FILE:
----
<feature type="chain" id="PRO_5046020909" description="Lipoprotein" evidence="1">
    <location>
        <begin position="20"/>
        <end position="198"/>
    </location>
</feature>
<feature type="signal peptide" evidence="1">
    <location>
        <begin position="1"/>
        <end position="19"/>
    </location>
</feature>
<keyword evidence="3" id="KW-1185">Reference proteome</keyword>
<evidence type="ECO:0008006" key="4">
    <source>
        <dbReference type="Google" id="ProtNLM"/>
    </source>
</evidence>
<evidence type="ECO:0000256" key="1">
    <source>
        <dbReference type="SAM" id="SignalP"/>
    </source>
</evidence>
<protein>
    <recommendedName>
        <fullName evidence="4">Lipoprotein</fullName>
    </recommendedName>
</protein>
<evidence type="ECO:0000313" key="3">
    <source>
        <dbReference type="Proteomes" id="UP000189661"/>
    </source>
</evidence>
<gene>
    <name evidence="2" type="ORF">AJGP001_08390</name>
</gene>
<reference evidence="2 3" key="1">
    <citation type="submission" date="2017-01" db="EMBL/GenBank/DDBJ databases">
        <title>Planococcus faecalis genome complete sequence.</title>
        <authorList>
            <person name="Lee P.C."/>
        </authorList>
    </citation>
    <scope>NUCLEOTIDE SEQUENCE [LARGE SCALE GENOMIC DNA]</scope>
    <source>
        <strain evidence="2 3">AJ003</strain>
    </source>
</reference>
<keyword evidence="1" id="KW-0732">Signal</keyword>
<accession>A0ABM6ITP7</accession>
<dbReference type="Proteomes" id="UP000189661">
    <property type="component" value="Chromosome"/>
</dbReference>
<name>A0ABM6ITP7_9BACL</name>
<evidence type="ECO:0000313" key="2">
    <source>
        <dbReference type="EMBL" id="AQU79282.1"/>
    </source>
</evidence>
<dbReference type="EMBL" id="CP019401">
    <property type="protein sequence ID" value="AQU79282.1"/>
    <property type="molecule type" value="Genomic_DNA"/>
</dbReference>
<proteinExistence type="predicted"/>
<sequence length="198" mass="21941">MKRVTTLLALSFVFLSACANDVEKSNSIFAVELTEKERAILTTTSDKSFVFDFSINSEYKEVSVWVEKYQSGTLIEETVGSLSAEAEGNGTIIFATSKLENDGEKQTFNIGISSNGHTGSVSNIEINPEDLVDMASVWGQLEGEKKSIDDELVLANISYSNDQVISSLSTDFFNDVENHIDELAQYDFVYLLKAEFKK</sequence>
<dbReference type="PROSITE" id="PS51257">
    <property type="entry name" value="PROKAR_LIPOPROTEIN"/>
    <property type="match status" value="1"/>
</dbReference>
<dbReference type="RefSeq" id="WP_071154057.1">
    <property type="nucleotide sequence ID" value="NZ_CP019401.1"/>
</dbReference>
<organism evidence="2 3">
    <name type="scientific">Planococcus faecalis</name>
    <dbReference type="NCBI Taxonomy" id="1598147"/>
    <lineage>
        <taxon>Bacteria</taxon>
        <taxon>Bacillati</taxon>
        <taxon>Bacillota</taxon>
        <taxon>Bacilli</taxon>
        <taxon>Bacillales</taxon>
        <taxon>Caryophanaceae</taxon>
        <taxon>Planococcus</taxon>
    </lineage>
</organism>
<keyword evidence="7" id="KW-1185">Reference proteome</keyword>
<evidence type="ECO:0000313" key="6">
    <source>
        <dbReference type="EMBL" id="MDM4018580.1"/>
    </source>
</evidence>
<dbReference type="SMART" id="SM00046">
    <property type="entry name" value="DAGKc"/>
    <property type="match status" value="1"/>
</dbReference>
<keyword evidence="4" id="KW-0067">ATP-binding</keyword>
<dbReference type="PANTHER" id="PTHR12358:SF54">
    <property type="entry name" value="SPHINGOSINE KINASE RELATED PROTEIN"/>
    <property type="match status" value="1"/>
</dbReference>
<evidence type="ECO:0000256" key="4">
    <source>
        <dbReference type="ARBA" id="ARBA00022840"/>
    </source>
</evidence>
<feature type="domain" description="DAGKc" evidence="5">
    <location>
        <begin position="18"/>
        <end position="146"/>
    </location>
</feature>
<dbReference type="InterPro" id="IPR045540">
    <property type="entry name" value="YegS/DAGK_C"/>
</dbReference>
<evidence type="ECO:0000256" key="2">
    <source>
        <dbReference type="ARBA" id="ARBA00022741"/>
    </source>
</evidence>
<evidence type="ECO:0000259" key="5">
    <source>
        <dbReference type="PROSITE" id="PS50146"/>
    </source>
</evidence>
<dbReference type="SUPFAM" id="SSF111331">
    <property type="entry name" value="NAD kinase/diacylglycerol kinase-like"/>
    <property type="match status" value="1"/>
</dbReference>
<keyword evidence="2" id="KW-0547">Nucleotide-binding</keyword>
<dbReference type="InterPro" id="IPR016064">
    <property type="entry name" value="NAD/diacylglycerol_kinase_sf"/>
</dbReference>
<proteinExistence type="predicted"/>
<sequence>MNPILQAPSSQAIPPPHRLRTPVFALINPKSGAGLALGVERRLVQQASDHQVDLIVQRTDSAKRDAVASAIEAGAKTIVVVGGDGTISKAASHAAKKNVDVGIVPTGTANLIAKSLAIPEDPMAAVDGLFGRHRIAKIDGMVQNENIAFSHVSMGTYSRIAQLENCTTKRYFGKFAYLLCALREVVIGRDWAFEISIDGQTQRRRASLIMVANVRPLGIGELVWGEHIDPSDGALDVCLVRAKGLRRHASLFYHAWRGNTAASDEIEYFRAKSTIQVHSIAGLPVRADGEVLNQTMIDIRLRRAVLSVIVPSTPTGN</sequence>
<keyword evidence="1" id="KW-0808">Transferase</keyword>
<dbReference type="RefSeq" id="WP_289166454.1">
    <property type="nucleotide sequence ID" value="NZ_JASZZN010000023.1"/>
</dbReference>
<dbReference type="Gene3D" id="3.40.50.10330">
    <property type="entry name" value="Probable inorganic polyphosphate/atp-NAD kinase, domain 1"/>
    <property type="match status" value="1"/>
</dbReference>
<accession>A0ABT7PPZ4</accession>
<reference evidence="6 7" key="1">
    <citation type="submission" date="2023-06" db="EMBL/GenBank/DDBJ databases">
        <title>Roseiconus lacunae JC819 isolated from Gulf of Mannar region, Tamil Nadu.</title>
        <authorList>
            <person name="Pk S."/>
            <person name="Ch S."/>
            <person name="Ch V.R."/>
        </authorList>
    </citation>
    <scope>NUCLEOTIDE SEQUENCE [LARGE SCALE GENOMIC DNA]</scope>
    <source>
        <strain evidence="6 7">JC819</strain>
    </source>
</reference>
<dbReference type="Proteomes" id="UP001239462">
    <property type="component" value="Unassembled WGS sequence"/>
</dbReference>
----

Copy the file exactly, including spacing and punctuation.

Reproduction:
<feature type="chain" id="PRO_5046020909" description="Lipoprotein" evidence="1">
    <location>
        <begin position="20"/>
        <end position="198"/>
    </location>
</feature>
<feature type="signal peptide" evidence="1">
    <location>
        <begin position="1"/>
        <end position="19"/>
    </location>
</feature>
<keyword evidence="3" id="KW-1185">Reference proteome</keyword>
<evidence type="ECO:0008006" key="4">
    <source>
        <dbReference type="Google" id="ProtNLM"/>
    </source>
</evidence>
<evidence type="ECO:0000256" key="1">
    <source>
        <dbReference type="SAM" id="SignalP"/>
    </source>
</evidence>
<protein>
    <recommendedName>
        <fullName evidence="4">Lipoprotein</fullName>
    </recommendedName>
</protein>
<evidence type="ECO:0000313" key="3">
    <source>
        <dbReference type="Proteomes" id="UP000189661"/>
    </source>
</evidence>
<gene>
    <name evidence="2" type="ORF">AJGP001_08390</name>
</gene>
<reference evidence="2 3" key="1">
    <citation type="submission" date="2017-01" db="EMBL/GenBank/DDBJ databases">
        <title>Planococcus faecalis genome complete sequence.</title>
        <authorList>
            <person name="Lee P.C."/>
        </authorList>
    </citation>
    <scope>NUCLEOTIDE SEQUENCE [LARGE SCALE GENOMIC DNA]</scope>
    <source>
        <strain evidence="2 3">AJ003</strain>
    </source>
</reference>
<keyword evidence="1" id="KW-0732">Signal</keyword>
<accession>A0ABM6ITP7</accession>
<dbReference type="Proteomes" id="UP000189661">
    <property type="component" value="Chromosome"/>
</dbReference>
<name>A0ABM6ITP7_9BACL</name>
<evidence type="ECO:0000313" key="2">
    <source>
        <dbReference type="EMBL" id="AQU79282.1"/>
    </source>
</evidence>
<dbReference type="EMBL" id="CP019401">
    <property type="protein sequence ID" value="AQU79282.1"/>
    <property type="molecule type" value="Genomic_DNA"/>
</dbReference>
<proteinExistence type="predicted"/>
<sequence length="198" mass="21941">MKRVTTLLALSFVFLSACANDVEKSNSIFAVELTEKERAILTTTSDKSFVFDFSINSEYKEVSVWVEKYQSGTLIEETVGSLSAEAEGNGTIIFATSKLENDGEKQTFNIGISSNGHTGSVSNIEINPEDLVDMASVWGQLEGEKKSIDDELVLANISYSNDQVISSLSTDFFNDVENHIDELAQYDFVYLLKAEFKK</sequence>
<dbReference type="PROSITE" id="PS51257">
    <property type="entry name" value="PROKAR_LIPOPROTEIN"/>
    <property type="match status" value="1"/>
</dbReference>
<dbReference type="RefSeq" id="WP_071154057.1">
    <property type="nucleotide sequence ID" value="NZ_CP019401.1"/>
</dbReference>
<organism evidence="2 3">
    <name type="scientific">Planococcus faecalis</name>
    <dbReference type="NCBI Taxonomy" id="1598147"/>
    <lineage>
        <taxon>Bacteria</taxon>
        <taxon>Bacillati</taxon>
        <taxon>Bacillota</taxon>
        <taxon>Bacilli</taxon>
        <taxon>Bacillales</taxon>
        <taxon>Caryophanaceae</taxon>
        <taxon>Planococcus</taxon>
    </lineage>
</organism>
<keyword evidence="7" id="KW-1185">Reference proteome</keyword>
<evidence type="ECO:0000313" key="6">
    <source>
        <dbReference type="EMBL" id="MDM4018580.1"/>
    </source>
</evidence>
<dbReference type="SMART" id="SM00046">
    <property type="entry name" value="DAGKc"/>
    <property type="match status" value="1"/>
</dbReference>
<keyword evidence="4" id="KW-0067">ATP-binding</keyword>
<dbReference type="PANTHER" id="PTHR12358:SF54">
    <property type="entry name" value="SPHINGOSINE KINASE RELATED PROTEIN"/>
    <property type="match status" value="1"/>
</dbReference>
<evidence type="ECO:0000256" key="4">
    <source>
        <dbReference type="ARBA" id="ARBA00022840"/>
    </source>
</evidence>
<feature type="domain" description="DAGKc" evidence="5">
    <location>
        <begin position="18"/>
        <end position="146"/>
    </location>
</feature>
<dbReference type="InterPro" id="IPR045540">
    <property type="entry name" value="YegS/DAGK_C"/>
</dbReference>
<evidence type="ECO:0000256" key="2">
    <source>
        <dbReference type="ARBA" id="ARBA00022741"/>
    </source>
</evidence>
<evidence type="ECO:0000259" key="5">
    <source>
        <dbReference type="PROSITE" id="PS50146"/>
    </source>
</evidence>
<dbReference type="SUPFAM" id="SSF111331">
    <property type="entry name" value="NAD kinase/diacylglycerol kinase-like"/>
    <property type="match status" value="1"/>
</dbReference>
<keyword evidence="2" id="KW-0547">Nucleotide-binding</keyword>
<dbReference type="InterPro" id="IPR016064">
    <property type="entry name" value="NAD/diacylglycerol_kinase_sf"/>
</dbReference>
<proteinExistence type="predicted"/>
<sequence>MNPILQAPSSQAIPPPHRLRTPVFALINPKSGAGLALGVERRLVQQASDHQVDLIVQRTDSAKRDAVASAIEAGAKTIVVVGGDGTISKAASHAAKKNVDVGIVPTGTANLIAKSLAIPEDPMAAVDGLFGRHRIAKIDGMVQNENIAFSHVSMGTYSRIAQLENCTTKRYFGKFAYLLCALREVVIGRDWAFEISIDGQTQRRRASLIMVANVRPLGIGELVWGEHIDPSDGALDVCLVRAKGLRRHASLFYHAWRGNTAASDEIEYFRAKSTIQVHSIAGLPVRADGEVLNQTMIDIRLRRAVLSVIVPSTPTGN</sequence>
<keyword evidence="1" id="KW-0808">Transferase</keyword>
<dbReference type="RefSeq" id="WP_289166454.1">
    <property type="nucleotide sequence ID" value="NZ_JASZZN010000023.1"/>
</dbReference>
<dbReference type="Gene3D" id="3.40.50.10330">
    <property type="entry name" value="Probable inorganic polyphosphate/atp-NAD kinase, domain 1"/>
    <property type="match status" value="1"/>
</dbReference>
<accession>A0ABT7PPZ4</accession>
<reference evidence="6 7" key="1">
    <citation type="submission" date="2023-06" db="EMBL/GenBank/DDBJ databases">
        <title>Roseiconus lacunae JC819 isolated from Gulf of Mannar region, Tamil Nadu.</title>
        <authorList>
            <person name="Pk S."/>
            <person name="Ch S."/>
            <person name="Ch V.R."/>
        </authorList>
    </citation>
    <scope>NUCLEOTIDE SEQUENCE [LARGE SCALE GENOMIC DNA]</scope>
    <source>
        <strain evidence="6 7">JC819</strain>
    </source>
</reference>
<dbReference type="Proteomes" id="UP001239462">
    <property type="component" value="Unassembled WGS sequence"/>
</dbReference>